The governors of the six Chesapeake Bay states, the mayor of Washington, D.C., and the chair of the Chesapeake Bay Commission have submitted a letter to Congress requesting that the reauthorized Federal Surface Transportation Act include a policy to reduce the flow of polluted water from federal highways. Measures to control pollution can be implemented during construction and retrofit projects.
The Federal Surface Transportation Act – formally titled the Safe, Accountable, Flexible, Efficient Transportation Equity Act: A Legacy for Users (SAFETEA-LU) – is the program that improves and maintains the surface transportation infrastructure in the United States, including the interstate highway system. SAFETEA-LU was signed into law in 2005 and expires on September 30, 2009.
Stakeholders in the effort to restore the Chesapeake Bay and its watershed believe the reauthorization of surface transportation infrastructure programs and funding presents a valuable opportunity to address a significant and growing pollution source to waterways in the region and across the country.
“Stormwater runoff from highways is a major source of pollution to waterways across our country and is especially harmful to the health of the Chesapeake Bay,” said Virginia Governor Timothy L. Kaine, who is also chairman of the Chesapeake Executive Council. “It is time to adopt policies to mitigate pollution from federal roadways so that cleaner water flows through our communities.”
Nationwide, roads and related infrastructure make up at least two-thirds of paved surfaces, which are impervious and do not allow water to soak into the ground. Instead, when it rains, pollution from sources such as tailpipe emissions, fluid leaks, break linings and tire wear are washed into the nearest sewer or waterway. Most federally funded highways were constructed without the stormwater controls needed to protect the health of streams, creeks and rivers.
About 66 percent of the waterways listed on the national Clean Water Act 303(d) list of impaired waters are polluted because of highway runoff – almost 30 percent of those waterways are in the Chesapeake Bay watershed jurisdictions of Maryland, Virginia, Pennsylvania, New York, Delaware, West Virginia and the District of Columbia. Also, in the Chesapeake Bay watershed, runoff from highways account for 22 percent of nitrogen and 32 percent of phosphorus coming from urban areas, according to a 2002 study.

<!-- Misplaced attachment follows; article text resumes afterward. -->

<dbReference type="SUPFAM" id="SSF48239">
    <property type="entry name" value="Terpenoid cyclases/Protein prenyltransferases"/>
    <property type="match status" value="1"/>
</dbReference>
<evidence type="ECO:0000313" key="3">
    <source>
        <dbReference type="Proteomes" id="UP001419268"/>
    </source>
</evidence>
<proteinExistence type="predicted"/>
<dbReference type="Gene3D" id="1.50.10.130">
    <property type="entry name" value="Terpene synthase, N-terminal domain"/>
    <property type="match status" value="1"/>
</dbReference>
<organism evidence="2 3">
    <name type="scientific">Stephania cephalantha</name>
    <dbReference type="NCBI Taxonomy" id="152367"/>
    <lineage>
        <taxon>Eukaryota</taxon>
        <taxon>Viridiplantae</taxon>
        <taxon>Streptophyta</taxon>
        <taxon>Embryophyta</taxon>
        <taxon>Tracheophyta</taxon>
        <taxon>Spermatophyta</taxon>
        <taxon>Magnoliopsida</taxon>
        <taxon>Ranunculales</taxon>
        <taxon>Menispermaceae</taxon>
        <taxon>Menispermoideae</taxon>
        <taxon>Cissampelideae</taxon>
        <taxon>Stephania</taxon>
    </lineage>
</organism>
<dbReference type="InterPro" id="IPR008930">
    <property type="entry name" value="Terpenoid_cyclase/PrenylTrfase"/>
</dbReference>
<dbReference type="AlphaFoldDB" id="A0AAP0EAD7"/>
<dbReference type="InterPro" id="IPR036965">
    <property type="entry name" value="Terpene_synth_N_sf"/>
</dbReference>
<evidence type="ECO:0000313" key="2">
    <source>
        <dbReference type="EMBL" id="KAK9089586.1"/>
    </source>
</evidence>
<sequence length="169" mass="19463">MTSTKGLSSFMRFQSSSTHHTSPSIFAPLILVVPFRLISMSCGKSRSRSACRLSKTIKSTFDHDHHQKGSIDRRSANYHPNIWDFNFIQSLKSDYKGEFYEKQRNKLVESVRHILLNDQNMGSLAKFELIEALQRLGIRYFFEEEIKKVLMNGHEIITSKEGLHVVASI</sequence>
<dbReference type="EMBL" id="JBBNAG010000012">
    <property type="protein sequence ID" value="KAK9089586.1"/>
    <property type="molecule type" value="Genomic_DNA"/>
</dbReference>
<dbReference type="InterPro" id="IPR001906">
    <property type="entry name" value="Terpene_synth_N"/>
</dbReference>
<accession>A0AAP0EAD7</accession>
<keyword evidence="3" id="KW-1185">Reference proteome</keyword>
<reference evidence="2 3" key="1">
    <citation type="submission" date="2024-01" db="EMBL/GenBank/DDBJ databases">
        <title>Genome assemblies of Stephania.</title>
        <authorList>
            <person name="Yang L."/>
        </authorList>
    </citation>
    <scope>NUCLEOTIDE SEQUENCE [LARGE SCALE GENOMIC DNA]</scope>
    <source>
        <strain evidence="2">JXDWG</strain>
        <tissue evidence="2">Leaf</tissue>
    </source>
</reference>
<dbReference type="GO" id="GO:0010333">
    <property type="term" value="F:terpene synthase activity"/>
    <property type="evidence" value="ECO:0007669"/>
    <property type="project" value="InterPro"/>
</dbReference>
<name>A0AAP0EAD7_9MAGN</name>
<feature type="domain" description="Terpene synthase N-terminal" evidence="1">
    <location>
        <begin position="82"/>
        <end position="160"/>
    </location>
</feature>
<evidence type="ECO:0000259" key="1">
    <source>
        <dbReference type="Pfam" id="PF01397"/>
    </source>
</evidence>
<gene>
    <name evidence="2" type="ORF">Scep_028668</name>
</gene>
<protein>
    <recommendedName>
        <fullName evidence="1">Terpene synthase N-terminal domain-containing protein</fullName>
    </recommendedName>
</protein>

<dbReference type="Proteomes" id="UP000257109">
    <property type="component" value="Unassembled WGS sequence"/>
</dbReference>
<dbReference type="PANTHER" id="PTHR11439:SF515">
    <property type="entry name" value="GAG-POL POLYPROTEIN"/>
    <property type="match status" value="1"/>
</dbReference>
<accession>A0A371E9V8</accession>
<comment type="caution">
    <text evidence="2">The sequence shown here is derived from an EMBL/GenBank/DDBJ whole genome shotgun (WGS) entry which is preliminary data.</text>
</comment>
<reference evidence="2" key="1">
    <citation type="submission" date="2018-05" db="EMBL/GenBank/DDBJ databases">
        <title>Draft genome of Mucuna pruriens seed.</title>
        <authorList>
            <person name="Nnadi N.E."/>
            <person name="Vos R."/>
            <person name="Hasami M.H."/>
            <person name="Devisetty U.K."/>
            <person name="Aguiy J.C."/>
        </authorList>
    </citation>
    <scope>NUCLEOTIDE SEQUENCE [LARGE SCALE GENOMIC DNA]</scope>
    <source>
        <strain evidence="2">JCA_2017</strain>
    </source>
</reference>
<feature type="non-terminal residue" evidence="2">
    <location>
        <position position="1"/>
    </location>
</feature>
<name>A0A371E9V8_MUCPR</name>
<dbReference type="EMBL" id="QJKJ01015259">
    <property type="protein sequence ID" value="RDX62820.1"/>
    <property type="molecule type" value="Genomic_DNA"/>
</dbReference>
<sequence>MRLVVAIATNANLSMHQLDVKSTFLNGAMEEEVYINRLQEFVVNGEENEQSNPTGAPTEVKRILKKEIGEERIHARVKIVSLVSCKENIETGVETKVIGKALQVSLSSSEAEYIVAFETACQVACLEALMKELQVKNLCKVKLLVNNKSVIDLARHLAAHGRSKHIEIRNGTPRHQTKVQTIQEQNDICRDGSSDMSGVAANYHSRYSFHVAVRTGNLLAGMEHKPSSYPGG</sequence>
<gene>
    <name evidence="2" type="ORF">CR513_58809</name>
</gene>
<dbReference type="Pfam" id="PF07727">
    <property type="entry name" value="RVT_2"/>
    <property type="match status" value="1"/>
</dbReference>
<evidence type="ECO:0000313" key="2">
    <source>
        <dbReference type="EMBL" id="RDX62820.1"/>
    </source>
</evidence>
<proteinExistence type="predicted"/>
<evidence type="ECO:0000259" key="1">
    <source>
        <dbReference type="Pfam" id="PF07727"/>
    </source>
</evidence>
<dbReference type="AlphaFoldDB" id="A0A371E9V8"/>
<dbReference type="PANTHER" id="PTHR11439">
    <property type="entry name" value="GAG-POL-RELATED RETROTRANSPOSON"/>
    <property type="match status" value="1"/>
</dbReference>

Currently there are a variety of green infrastructure techniques that can mitigate the impact of stormwater runoff and, according to the letter, should be included in the reauthorized Federal Surface Transportation Act.
“Reauthorization of the Federal Surface Transportation Act provides a tremendous opportunity to reduce harmful pollution by implementing progressive green infrastructure practices,” said Virginia Delegate John Cosgrove, who is also chairman of the Chesapeake Bay Commission. “I am hopeful, as are my colleagues in the Chesapeake Bay restoration effort who joined me in signing this letter, that members of Congress can ensure that federal roadways no longer pollute local waterways.”
The letter was addressed to Representative James L. Oberstar (D-MN) and Representative John L. Mica (R-FL), who serve as chairman and ranking member, respectively, of the House Committee on Transportation and Infrastructure.
"Polluted runoff from highways and streets contributes significantly to poor water quality in our treasured estuaries and ocean coastal areas," said New York Governor David A. Paterson. "Significant federal funding to address this problem also will provide some relief to hard-pressed municipalities to ensure their important water resources remain clean for future generations."